Its target reading client is anyone who owns a business – any size, any sector and it doesn’t matter what is sold.
I was still reading, The 1-Page Marketing Plan yesterday when I applied an ‘OMG, that’s such a great idea’ to some marketing of my own and fingers crossed it pays off. The lesson was: don’t discount (ever) just offer more value. This has been my key take-away from Allan’s book, and there are many many other lessons – so many that I highlighted half the book on my Kindle!
Here are my top 25 lessons:
¯ While no one can guarantee your success, having a plan dramatically increases your probability of success.
¯ Understanding the difference between strategy and tactics is absolutely key to marketing success.
¯ To be a successful small business marketer you need laser-like focus on a narrow target, sometimes called a niche. (This is so challenging for me.)
¯ When you know your niche consider what is the ONE thing they crave above all else?
¯ Unique Selling Proposition (USP) – Why should I buy from you rather than from your nearest competitor? What positions you differently, so that prospects are forced to make an apples-to-oranges comparison.
¯ We live in a sound bite, we’re living in the MTV generation – craft your message so that it’s immediately understandable, impactful and important.
¯ Can you explain your product and unique benefit it offers in a single short sentence? E.g. Apple’s iPod – 1000 songs in your pocket
¯ What can you do in your business that’s remarkable? Your clarity around this will have a huge impact on the success of your business.
¯ Fear, especially the fear of loss is one of the most powerful emotional hot buttons you can push. (Talk to the Amygdala part of the brain. If you’re not familiar with this … that will be another book I read for us!)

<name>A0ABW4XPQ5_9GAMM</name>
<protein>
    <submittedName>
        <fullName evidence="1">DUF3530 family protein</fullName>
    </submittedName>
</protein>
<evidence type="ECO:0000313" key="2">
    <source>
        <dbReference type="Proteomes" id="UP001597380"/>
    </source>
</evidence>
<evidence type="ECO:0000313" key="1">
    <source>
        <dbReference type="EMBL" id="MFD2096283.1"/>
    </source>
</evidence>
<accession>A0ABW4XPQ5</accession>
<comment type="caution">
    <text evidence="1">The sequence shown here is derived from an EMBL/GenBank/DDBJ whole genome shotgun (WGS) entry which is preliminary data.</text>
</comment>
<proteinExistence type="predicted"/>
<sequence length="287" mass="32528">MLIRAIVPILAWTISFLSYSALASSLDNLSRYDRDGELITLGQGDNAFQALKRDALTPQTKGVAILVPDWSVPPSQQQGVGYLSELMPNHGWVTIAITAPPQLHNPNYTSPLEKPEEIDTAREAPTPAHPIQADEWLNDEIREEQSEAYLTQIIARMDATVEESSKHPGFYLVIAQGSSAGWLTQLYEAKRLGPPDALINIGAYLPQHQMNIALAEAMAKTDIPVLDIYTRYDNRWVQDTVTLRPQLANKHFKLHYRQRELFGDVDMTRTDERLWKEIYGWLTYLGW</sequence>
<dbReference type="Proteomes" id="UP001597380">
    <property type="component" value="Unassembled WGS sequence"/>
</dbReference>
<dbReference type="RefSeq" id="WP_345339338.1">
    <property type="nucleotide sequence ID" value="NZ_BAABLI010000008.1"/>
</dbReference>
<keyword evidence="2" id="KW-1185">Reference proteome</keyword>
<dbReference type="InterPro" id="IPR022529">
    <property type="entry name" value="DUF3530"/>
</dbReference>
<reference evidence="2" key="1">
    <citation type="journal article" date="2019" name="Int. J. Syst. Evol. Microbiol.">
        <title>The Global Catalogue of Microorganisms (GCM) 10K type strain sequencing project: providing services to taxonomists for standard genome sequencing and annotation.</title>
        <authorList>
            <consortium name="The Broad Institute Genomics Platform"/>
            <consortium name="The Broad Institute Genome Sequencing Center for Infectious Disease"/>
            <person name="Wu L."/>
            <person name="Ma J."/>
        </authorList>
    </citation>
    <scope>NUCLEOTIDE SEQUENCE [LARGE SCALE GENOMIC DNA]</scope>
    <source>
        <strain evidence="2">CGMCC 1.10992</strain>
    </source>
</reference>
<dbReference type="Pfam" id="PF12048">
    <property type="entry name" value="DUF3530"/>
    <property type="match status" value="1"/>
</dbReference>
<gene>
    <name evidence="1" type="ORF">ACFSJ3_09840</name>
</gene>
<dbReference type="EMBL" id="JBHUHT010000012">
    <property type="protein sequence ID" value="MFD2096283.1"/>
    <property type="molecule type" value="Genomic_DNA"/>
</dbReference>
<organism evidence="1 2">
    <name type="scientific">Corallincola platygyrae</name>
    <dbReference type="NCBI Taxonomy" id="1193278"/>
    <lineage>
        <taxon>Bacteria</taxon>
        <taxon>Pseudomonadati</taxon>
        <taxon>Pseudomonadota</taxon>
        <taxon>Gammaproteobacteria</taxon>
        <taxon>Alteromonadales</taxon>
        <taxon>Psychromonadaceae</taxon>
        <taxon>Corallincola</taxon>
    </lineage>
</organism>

¯ Make your business name understood – if you confuse them, you lose them. Choose clarity over cleverness.
¯ Exchange value, not products. Become a welcome guest when you communicate, don’t become a pest. (E.g. constant email activity with no value.)
¯ Stop selling and start educating, consulting and advising prospects about the benefits your products and services deliver.
¯ Customer Relationship Management system – got one? Must be more than a spreadsheet or filing system. (I’ve already starting looking into this system.)
¯ Your pricing strategy should be simple: Standard and premium – don’t confuse people.
¯ Close down your Sales Prevention Department – do you have this department?! Make it easy for people to buy from you. (One of my pet annoyances … a handwritten sign “Only cash sales”)
¯ Build a tribe of raving fans – sell people what they want and give them what they need – help customers all the way through to achieving results from what you’ve sold them.
¯ Seek out or become a Voice of Value – you need to have valuable ideas and these can be founds from Thought Leaders, Mentors, Coaches and successful peers.
¯ Products make you money, systems make you a fortune – this is taken from Michael Gerber’s book The E-Myth (I must re-read this book.)
¯ Business systems start with documented procedures and processes that allow your business to run with-out you.
¯ Customers can be divided into four categories:
o The Tribe – raving fans, supporters, and cheerleaders – they help you achieve growth
o The Churners – they can’t afford you and you spend too much time trying to attract them which can turn ugly if they leave you when they realise they’ve made a mistake.
o The Vampires – you can’t afford them, they consume all your resources and terrorize your team and suck the blood out of your business!
o The Snow Leopard – whilst you make most of your money from them, they are rare and don’t create growth.
¯ A more formal metric is the Net Promoter Score (NPS) which is based on one question “How likely is it that you would recommend our company/product/service to a friend or colleague?” (There are books and courses on managing the responses to this questions!)
¯ Fire customers who consume your time and don’t pay on time! In other words, ensure you have a strategy for your different types of customers. If you only have a limited supply you can be selective.
¯ Think of your business as a person – consider its attributes and describe its personality - create an avatar to bring it alive.
¯ A small business must focus on sales and then turn them into a tribe of raving fans which will enable you to establish your brand.
¯ Marketing is a process which needs attention daily to deliver massive value to your customers.
¯ Time is not money, value is money. Time is just one of the inputs it takes to deliver value to the market.
Leading my boutique consultancy practice, I found this read so worthwhile. With my one minute of notes, I feel more organised to get my marketing process into a daily system. Whilst I’ve shared my notes, I suggest you read this pleasurable commentary by a local Melbourne guy who’s written his book out of passion for marketing success.